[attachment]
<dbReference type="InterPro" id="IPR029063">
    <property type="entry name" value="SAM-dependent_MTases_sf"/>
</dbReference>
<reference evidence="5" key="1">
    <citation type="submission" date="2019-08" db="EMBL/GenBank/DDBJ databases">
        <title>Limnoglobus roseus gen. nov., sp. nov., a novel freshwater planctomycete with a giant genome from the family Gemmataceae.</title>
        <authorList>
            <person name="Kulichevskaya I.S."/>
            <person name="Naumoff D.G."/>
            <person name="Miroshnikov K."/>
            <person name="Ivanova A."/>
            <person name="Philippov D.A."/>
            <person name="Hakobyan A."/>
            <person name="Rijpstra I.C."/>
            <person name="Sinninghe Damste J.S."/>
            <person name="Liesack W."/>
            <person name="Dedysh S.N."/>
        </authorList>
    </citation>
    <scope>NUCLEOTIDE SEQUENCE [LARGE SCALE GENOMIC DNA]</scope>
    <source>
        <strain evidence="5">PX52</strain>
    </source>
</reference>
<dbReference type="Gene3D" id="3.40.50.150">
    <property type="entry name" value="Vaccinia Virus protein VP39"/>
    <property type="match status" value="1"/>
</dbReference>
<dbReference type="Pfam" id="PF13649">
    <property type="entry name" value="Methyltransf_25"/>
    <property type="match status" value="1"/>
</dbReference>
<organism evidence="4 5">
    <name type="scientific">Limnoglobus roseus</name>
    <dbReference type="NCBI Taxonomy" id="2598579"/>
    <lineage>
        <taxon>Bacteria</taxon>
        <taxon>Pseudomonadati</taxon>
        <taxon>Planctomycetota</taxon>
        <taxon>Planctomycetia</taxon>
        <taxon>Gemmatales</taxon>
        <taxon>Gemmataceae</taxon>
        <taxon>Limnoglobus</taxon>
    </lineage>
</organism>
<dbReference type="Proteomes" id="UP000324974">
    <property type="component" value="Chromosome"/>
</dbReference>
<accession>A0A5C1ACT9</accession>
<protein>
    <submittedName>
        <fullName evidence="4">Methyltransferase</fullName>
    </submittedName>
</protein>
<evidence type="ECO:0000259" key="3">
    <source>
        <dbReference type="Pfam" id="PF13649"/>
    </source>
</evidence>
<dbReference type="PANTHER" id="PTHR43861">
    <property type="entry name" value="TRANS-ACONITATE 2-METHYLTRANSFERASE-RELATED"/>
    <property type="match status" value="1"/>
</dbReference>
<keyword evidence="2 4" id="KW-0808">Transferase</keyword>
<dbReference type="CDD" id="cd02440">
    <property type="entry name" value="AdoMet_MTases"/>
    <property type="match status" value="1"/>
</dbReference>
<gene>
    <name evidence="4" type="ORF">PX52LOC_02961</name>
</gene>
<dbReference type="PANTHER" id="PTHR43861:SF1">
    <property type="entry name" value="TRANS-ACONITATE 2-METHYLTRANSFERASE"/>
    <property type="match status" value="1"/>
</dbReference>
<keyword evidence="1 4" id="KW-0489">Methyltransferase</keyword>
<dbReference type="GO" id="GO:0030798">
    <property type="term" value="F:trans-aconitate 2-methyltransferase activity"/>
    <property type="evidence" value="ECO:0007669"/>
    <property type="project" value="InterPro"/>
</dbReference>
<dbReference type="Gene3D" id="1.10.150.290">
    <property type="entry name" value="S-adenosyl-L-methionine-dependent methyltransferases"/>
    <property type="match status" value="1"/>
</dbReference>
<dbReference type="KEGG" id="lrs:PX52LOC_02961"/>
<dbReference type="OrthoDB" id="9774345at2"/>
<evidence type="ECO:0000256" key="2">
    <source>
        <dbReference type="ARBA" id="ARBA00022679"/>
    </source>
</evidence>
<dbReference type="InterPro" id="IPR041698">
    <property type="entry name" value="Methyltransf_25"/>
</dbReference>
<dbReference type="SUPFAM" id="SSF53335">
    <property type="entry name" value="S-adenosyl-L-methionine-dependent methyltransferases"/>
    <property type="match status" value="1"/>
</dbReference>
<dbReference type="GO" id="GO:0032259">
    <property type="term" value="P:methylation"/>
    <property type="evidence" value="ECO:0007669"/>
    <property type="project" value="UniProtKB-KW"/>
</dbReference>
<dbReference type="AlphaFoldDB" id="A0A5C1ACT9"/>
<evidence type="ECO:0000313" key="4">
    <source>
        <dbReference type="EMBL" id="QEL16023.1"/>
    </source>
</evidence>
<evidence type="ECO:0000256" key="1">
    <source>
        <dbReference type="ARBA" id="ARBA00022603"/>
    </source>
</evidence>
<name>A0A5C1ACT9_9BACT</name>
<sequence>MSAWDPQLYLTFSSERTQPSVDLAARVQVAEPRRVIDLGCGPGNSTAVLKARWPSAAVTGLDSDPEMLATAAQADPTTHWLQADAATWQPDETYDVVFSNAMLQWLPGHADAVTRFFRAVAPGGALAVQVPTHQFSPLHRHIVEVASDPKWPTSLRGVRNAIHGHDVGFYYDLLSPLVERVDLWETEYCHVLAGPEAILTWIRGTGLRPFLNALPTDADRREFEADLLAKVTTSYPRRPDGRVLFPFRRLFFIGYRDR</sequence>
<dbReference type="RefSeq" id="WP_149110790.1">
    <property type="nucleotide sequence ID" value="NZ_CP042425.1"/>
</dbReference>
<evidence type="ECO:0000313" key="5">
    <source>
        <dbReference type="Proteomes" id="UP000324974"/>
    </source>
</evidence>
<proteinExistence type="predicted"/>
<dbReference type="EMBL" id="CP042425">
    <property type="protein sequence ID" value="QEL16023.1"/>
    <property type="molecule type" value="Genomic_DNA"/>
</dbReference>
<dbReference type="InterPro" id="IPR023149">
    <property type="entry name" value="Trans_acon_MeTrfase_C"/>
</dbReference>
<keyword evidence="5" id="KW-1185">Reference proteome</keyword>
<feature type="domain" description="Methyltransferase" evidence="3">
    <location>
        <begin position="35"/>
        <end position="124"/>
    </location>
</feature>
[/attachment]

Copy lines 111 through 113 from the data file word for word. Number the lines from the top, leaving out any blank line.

<evidence type="ECO:0000256" key="1">
    <source>
        <dbReference type="ARBA" id="ARBA00022603"/>